I wish I could communicate effectively to each patient that I put on suicide precautions that I care about them, their safety, their health. I want their circumstances to change, I want them to change their life, I think their life matters. I don’t want to punish them. I wish it didn’t have to be this way. But, I feel like most of the time they don’t believe me. And why should they? I’m sure they feel like the system has let them down enough as it is. I’m just another privileged white woman who can’t possibly understand what it’s like to be them. And they’re right about that part.
So,… I don’t know that there’s anyway for me to win in these situations. I know my own heart and why I’m truly working there. I just never want to become jaded about power and freedom. I want these issues to always bother me. Because I want humanity to be better. I want better ways of really “correcting” people, so that they are able to be successful in society. I want people with mental health issues to have access to treatment. I don’t have a problem putting someone on suicide precautions because the voices in their head told them to do something bad, but how do we help people like that in our community avoid these crisis situations altogether? I can’t change the system, but I can take hope in knowing that there are good people trying to change it.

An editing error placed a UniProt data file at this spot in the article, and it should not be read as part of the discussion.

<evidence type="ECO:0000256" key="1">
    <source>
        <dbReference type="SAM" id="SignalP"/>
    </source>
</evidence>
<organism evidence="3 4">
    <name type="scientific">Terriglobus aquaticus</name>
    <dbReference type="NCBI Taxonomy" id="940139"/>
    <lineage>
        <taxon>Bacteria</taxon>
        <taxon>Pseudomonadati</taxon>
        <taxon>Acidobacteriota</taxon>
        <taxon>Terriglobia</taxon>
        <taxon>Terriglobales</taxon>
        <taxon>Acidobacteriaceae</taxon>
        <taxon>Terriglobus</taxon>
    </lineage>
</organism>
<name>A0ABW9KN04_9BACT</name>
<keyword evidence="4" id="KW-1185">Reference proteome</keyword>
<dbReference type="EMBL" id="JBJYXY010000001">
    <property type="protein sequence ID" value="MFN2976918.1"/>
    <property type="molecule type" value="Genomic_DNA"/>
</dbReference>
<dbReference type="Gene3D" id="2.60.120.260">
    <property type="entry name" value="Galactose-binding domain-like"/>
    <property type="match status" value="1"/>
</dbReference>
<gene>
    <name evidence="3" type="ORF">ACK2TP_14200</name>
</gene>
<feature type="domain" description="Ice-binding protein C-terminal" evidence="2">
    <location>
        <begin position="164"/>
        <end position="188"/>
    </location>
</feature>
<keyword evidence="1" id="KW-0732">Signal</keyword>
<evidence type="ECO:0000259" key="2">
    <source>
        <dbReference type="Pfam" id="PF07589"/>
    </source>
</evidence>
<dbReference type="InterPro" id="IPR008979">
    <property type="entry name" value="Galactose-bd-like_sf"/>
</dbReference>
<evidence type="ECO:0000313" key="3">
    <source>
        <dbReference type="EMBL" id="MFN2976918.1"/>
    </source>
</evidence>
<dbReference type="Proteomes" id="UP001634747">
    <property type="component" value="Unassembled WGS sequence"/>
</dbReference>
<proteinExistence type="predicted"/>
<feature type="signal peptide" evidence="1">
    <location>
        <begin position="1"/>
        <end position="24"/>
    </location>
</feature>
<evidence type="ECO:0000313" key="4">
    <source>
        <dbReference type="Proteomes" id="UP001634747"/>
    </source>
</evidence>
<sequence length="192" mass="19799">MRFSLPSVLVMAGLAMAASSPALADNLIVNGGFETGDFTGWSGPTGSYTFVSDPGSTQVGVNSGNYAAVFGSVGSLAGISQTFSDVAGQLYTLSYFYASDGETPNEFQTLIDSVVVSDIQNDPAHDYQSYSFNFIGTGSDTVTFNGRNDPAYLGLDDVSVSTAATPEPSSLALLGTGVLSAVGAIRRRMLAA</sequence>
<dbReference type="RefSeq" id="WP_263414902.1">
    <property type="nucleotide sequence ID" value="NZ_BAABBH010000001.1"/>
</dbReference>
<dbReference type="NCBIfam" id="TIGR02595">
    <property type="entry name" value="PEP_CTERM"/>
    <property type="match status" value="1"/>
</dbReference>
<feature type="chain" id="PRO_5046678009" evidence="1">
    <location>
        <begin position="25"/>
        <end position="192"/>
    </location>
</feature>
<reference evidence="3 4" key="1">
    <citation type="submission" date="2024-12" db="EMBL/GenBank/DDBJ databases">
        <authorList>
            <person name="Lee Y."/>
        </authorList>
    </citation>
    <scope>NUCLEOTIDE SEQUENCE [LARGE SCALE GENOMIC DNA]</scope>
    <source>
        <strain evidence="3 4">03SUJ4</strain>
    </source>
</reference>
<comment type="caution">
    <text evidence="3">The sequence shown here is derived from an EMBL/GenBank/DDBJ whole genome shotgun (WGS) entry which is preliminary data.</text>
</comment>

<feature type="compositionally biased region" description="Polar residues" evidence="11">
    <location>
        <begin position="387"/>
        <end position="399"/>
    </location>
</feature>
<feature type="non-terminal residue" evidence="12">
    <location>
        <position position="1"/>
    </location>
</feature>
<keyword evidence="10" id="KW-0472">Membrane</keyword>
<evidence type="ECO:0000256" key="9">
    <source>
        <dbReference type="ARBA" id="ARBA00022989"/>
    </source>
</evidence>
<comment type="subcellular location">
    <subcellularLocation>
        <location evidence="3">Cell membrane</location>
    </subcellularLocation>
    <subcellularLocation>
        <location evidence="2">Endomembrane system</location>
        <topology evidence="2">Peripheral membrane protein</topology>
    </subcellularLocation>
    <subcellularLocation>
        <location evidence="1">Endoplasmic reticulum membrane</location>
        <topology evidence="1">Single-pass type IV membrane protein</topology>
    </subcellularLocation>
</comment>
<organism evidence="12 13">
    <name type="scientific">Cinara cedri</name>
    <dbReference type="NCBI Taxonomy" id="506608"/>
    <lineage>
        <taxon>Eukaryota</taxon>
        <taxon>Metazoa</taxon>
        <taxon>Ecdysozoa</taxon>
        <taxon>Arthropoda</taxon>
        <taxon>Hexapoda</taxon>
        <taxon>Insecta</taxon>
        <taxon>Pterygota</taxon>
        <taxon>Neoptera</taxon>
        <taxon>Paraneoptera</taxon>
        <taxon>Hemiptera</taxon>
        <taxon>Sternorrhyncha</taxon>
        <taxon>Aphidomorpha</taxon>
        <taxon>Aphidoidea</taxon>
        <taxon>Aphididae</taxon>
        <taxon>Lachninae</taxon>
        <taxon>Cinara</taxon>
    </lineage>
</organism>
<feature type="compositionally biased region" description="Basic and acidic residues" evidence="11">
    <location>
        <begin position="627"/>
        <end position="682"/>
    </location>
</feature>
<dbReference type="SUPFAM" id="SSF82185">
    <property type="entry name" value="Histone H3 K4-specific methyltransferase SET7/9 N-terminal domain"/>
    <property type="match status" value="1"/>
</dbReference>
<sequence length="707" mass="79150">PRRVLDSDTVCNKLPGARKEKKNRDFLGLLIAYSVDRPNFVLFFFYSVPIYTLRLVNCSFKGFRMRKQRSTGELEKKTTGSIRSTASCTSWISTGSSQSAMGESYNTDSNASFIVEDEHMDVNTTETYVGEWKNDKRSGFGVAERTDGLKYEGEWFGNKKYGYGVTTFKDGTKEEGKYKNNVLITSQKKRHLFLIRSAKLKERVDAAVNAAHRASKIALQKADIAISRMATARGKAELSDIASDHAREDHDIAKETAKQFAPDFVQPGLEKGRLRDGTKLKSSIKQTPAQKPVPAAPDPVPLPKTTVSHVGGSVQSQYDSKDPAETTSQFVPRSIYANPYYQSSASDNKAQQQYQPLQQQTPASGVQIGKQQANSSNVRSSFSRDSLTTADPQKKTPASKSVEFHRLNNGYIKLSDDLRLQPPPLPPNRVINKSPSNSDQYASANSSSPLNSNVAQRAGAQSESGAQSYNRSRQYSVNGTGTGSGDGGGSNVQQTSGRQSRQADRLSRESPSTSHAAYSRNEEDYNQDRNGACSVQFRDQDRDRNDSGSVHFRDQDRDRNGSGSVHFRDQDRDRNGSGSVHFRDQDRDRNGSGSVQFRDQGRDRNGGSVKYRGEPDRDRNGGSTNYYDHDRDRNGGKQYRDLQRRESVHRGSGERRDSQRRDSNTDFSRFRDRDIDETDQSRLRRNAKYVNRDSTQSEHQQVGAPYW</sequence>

No matter what I do, however, I will never forget the images in my mind of people stuck behind a metal door, pleading with me through a glass window. Pleading for freedom.